I suspect most people visiting this site know what a mortgage is. For those that don’t, let me sum it up for you as briefly and as plainly as I can.
It’s basically a loan which has a lot in common with an auto loan, which most people are probably familiar with. The main difference is that the amount of money you borrow is commonly a lot more than you’ll take out for a car loan unless it’s a Lamborghini or something.
Just like a car loan, a mortgage is considered a “secured loan.” With your car loan, your car is the bank’s guarantee that you’ll make all the payments. If you stop making your payments, you’re quite likely to get a visit from the repo man who will take your car away some night while you are sleeping soundly in your bed.
Obviously, they can’t send out a repo man to take your home away, but if you stop paying your mortgage, the bank will likely foreclose on your home. In other words, they’ll kick you out. As I understand it, the foreclosure process usually takes six months or so before you are actually thrown out of your home. Legally, I suppose it never really was “your” home in the first place since it belongs to the bank until you make your last mortgage payment.
I’ve heard a lot of financial experts over the years say that having a mortgage is better than buying a house outright. To that I say: Rubbish!
Unless you are quite wealthy and plan to stay that way for a long time, actually owning your home is a much better position to be in than having a mortgage.
Not a whole lot of people have enough capital laying around to buy a home outright but some people do. Maybe it was someone who managed to save a lot of money over a period of years or perhaps received some type of inheritance or legal settlement. In any case, I’d buy the home outright every time if I had to choose between that and taking out a mortgage.
Things change. The economy (as we are now seeing) can go downhill rather significantly and if you lose your source of income or see it reduced, you’ll get a rather unpleasant reminder that having a mortgage is taking on risk. Either you make the payments or you’ll end up being thrown out. And don’t expect a bank to have much sympathy for you – they’re in the money business, not the compassion business so out you go!
Here’s something else to consider: Mortgages – as you may suspect – are always structured to make money for the bank. In most cases a lot of money. That means you end up paying a lot more for a home by taking out a mortgage than you would have if you bought it outright.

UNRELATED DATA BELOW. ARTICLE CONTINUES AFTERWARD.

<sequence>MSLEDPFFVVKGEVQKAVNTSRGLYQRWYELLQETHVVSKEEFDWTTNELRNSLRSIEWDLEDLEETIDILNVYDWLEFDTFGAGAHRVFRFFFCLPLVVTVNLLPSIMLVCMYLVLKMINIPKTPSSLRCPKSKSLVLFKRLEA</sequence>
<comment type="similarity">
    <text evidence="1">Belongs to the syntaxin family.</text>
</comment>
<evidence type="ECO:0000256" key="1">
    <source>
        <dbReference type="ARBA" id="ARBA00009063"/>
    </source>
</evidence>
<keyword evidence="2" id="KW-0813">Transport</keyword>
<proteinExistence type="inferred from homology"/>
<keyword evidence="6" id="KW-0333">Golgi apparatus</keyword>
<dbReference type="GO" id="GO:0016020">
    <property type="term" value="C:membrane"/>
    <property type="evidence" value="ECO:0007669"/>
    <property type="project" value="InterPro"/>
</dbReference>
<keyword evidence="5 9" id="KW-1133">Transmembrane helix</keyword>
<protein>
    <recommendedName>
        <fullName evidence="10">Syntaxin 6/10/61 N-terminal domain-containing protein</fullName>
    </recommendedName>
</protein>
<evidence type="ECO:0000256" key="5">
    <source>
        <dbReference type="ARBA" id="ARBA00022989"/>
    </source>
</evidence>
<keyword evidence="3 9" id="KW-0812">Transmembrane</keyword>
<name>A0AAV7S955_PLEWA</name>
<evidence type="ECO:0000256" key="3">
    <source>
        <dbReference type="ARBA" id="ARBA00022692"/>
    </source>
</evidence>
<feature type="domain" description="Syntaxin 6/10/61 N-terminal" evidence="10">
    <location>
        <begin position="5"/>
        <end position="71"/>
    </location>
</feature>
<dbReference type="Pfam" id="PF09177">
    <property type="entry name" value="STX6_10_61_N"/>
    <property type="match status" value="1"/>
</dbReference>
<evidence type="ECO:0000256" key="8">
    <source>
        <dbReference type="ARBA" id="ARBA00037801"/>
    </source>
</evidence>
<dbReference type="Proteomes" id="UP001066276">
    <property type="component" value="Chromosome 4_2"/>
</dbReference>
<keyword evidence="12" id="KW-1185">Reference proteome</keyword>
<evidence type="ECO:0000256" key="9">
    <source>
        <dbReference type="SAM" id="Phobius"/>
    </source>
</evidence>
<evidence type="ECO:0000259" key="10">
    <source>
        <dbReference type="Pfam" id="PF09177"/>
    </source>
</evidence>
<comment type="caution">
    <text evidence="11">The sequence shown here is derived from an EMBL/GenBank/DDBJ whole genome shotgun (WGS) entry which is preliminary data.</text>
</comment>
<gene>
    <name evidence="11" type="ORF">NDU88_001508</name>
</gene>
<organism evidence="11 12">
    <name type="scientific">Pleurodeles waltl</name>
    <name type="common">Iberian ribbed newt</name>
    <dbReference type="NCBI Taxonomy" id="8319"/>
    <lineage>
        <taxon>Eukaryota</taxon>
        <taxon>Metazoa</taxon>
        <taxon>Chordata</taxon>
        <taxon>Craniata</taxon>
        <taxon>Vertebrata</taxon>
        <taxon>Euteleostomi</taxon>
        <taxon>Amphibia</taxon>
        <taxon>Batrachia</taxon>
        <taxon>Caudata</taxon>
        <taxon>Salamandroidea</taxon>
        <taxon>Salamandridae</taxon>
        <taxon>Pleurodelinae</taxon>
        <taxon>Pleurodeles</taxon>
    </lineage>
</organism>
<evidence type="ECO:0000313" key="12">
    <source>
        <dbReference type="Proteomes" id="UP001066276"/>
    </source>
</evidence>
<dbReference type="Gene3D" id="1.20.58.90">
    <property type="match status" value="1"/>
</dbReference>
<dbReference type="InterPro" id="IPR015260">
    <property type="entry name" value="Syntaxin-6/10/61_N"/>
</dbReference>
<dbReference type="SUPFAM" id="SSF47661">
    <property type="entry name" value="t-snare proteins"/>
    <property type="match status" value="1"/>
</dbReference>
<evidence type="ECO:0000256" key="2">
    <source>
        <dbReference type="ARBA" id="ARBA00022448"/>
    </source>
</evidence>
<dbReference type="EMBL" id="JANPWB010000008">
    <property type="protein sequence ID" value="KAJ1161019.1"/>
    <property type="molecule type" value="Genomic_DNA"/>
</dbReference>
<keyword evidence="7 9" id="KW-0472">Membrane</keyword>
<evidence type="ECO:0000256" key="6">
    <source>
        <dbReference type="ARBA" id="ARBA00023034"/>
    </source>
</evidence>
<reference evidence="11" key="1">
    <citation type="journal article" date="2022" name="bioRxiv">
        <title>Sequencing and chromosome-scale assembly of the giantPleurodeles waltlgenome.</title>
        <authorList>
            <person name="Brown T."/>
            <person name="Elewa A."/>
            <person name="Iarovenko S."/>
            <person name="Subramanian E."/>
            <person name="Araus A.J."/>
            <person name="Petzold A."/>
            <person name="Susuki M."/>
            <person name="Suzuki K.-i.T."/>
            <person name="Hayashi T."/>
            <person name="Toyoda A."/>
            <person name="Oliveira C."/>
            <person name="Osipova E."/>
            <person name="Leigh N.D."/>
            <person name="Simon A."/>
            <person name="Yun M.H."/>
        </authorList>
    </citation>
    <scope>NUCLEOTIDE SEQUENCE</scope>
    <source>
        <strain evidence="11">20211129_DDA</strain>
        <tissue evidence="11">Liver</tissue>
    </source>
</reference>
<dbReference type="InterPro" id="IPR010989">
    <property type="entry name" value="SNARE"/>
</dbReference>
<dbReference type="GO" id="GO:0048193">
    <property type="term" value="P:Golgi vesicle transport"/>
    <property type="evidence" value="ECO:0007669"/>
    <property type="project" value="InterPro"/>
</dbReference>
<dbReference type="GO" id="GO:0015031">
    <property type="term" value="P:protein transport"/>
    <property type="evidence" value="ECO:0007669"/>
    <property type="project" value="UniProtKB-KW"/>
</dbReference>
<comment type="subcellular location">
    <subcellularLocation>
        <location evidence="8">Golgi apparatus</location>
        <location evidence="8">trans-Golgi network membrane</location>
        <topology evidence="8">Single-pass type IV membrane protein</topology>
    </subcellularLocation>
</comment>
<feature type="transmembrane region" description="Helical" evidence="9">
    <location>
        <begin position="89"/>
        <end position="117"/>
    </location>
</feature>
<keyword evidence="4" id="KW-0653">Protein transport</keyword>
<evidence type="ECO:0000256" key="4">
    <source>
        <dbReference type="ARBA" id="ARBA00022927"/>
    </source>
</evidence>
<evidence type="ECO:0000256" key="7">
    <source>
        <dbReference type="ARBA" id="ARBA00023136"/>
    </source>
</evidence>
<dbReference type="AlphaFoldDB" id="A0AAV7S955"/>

“But the tax benefits offset that,” I can hear the financial experts crying out. Tell that to the guy that lost his job, burned through his savings and is facing the prospect of being thrown out of his house. You can take your “tax benefits” and, well, use your imagination.
Getting back to how mortgages are structured, here’s a simple example that illustrates just how badly consumers are screwed over when they take out a mortgage: Say you buy a home for $150,000 and take out a mortgage for that amount. By the time the mortgage is fully paid off, you may have paid the bank a total of $300,000! That number will of course vary, depending on interest rates and other factors, but suffice to say that mortgages were invented so bankers could make money.
I don’t want to give the impression that mortgages are bad and should never be considered. If you want to own your own home some day, it’s often the only route people have to get there. If you can make payments for 15, 20 or 30 years (depending on the term of the particular mortgage) and come out the other end with a home that you own that’s great, and millions of people have done it.
I’ve had my share of mortgages through the years and still have one today. We’ve had some rough periods where we found ourselves wondering if we would be facing foreclosure not all that long ago but we were lucky and were able to get things turned around in time and everything is back to normal. At least for now. If the economy decides to throw us another curve ball, I suppose anything can happen.
Having a mortgage seems like the thing to do. After all, my parents did it and probably their parents before them. It’s the gateway to the American Dream. Everyone does is it, right? I think that’s the way many of us have been conditioned to think. When you are pondering foreclosure, your perspective changes. For me it changed a lot!
Like I said, a mortgage is the only option for a lot of folks who want to become homeowners and I certainly understand that desire. If you’re one of the lucky few who has enough cash to buy a home outright, I’d strongly suggest you go with that option. At least you’ll never have to worry about the bank kicking you out on the street. You’ll likely be responsible for paying property taxes, but that should be a much more manageable amount compared to a mortgage. Especially if you don’t live an a ridiculously over-taxed region like the northeast or California.
Believe me, I love being a “homeowner.” The problem is that I am not really a homeowner at all. I’m basically being allowed to live here as long as I’m a good boy and I make my mortgage payment every month. At this point I can only dream of what it feels like to actually own your home, but it is something I have set my sights on and intend to achieve some day.